criticismArchitecture and Design
Friday, January 13th, 2017

A Machine For Living In: ReActor at Architecture Omi

Alex Schweder and Ward Shelley: ReActor at Omi International Arts Center

ReActor is part of the 2016-17 Architecture Omi exhibitionWOOD: From Structure to Enclosure
1405 County Route 22
Ghent, New York,

Atop a grassy hill, a typical Modernist slab house is hoisted aloft by a slender concrete pillar. Visitors to Architecture Omi in rural Columbia County, New York are struck by this magical, topsy-turvy vision as they emerge from the woods at the foot of a large open field. As they climb through mown grass toward the apparition, it becomes clear that the pillar is highway-overpass grade, and that the house is fully habitable, complete with plumbing and cooking systems neatly diagrammed in primary colors visible through transparent walls. This impressive engineering feat is ReActor, the fifth collaboration of artist Ward Shelley and architect Alex Schweder. All their joint projects have involved physically occupying, or as they put it “performing,” their deviant architectural inventions. ReActor is the least demanding so far in terms of performance, and the most ambitious structurally and aesthetically. It is also the first to directly address architectural genre, with the legacy of the high Modernist glass house placed onto a figurative, no less than literal, pedestal.

In my first visit to ReActor, under baking August sun, the sculpture was unoccupied. As I was trying to decipher how the weight of the house and its contents was secured to the cylindrical pillar, a welcome breeze began to spin and tip the house with the sluggish, machined majesty of a George Rickey kinetic sculpture. The structure, rather than being solidly attached, was simply resting the transverse beam of its roof –– a very Mies van der Rohe beam –– on a swivel point on the pillar, thrust through its interior.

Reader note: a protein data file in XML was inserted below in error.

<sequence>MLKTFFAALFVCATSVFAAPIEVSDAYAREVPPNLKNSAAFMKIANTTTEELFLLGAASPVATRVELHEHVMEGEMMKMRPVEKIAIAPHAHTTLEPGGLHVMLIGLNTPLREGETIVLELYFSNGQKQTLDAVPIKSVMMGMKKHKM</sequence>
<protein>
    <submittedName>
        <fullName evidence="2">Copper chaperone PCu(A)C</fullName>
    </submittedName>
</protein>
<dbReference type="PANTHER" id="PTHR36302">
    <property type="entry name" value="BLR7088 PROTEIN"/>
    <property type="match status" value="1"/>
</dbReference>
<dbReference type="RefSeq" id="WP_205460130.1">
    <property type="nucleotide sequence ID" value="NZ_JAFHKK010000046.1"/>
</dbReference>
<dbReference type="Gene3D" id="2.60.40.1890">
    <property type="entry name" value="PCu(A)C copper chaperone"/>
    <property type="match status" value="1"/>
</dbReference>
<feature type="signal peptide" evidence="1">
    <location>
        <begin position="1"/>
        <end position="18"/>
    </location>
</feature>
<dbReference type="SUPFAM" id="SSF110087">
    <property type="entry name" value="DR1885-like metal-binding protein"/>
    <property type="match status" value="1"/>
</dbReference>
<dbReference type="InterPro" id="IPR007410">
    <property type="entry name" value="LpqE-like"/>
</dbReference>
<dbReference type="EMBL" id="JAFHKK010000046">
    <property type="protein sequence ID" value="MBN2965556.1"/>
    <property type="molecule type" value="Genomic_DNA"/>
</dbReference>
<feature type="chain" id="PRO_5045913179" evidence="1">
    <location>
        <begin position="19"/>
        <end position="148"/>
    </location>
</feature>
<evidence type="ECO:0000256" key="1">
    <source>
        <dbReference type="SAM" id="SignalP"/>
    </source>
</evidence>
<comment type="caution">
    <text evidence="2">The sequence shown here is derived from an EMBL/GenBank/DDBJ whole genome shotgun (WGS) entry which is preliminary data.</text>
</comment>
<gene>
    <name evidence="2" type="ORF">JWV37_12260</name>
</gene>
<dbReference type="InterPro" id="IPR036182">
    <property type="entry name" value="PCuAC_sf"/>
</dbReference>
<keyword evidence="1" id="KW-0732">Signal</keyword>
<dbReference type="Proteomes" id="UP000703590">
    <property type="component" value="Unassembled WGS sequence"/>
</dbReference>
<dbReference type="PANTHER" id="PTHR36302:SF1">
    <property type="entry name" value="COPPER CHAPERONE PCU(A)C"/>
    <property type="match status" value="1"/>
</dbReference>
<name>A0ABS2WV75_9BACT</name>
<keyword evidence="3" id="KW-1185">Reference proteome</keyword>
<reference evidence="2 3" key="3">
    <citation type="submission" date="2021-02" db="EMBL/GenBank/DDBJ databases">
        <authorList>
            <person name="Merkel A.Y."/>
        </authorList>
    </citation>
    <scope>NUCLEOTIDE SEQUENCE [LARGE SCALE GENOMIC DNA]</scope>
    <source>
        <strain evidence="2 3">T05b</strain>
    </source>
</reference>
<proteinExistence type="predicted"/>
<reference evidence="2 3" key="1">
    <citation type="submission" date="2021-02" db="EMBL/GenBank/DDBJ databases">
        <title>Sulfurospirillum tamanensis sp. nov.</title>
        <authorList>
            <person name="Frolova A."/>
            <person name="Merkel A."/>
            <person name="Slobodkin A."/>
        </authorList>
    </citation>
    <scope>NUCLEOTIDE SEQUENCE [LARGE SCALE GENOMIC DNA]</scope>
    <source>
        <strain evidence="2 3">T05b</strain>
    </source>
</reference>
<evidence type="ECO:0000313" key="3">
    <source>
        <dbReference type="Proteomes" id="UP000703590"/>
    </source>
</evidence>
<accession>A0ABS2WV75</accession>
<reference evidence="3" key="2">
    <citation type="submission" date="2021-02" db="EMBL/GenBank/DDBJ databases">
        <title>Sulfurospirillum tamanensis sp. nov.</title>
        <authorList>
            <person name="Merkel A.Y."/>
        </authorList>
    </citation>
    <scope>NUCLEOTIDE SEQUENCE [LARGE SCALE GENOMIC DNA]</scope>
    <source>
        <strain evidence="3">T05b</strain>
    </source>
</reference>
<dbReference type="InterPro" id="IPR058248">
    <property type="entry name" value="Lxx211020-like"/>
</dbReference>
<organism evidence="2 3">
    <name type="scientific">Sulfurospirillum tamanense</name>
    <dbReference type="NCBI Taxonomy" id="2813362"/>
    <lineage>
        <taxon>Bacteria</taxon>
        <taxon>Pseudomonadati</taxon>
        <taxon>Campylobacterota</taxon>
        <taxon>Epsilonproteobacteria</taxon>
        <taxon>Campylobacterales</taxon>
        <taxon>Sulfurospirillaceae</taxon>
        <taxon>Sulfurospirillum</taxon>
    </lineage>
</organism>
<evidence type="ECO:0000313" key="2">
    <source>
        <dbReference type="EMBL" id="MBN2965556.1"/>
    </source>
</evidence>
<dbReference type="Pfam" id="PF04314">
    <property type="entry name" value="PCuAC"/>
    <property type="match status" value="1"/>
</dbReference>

My second visit took place on a dramatically overcast October afternoon, with the artists in residence (as they periodically will be during the two year installation). Their weight, as well as a gusty wind, made for far more spinning and tipping than before, although they took it in stride like veteran sailors. The house’s symmetry is rigorous, with dual balconies at the ends, dual beds and desks (lamps, chairs and personal items may be akimbo), and a central core of bathroom and kitchen, exposed like the HVAC systems of the Centre Pompidou. There is a theatrics of quarantine in the performances of Shelley and Schweder. As in an ocean crossing or space travel, all food and water must be cached in advance, five days for the performance I saw. Cooking and dining elements can be assembled when needed; stowed, they make a witty, De Stijl-style grid of primary colors, a detente between Rietveldt and Ikea. Closer in one notices a delightful detail that recalls the decorative survivalism of Andrea Zittel: two ready-to-use place settings made from colored boards hung sideways on the kitchen wall, each with magnetized cup, plate and silverware stuck in place.

Alex Schweder and Ward Shelley, In Orbit, at The Boiler, 2014. Courtesy of the artists and Pierogi

Alex Schweder and Ward Shelley, In Orbit, at The Boiler, 2014. Courtesy of the artists and Pierogi

The artists’ fourth collaboration, In Orbit (2014), was an immense mill wheel of bolted plywood built into The Boiler, Pierogi’s cavernous Brooklyn project space. It could be rotated freely on a sewer pipe rigged from the ceiling. For 11 days within the five week run of the show, Shelley lived perilously on the outer, upper slope, some 30 feet above the concrete floor, while Schweder occupied the lower, inner edge. Reciprocal furniture, kitchens and chemical toilets were distributed around the wheel, and the artists, walking in lock step, oppositely, could spin the required sector, hamster-like, to vertical. Every mood and whim of hygiene was thus a gravely serious comedy of negotiation. If Shelley and Schweder performed the architecture, it performed them, too.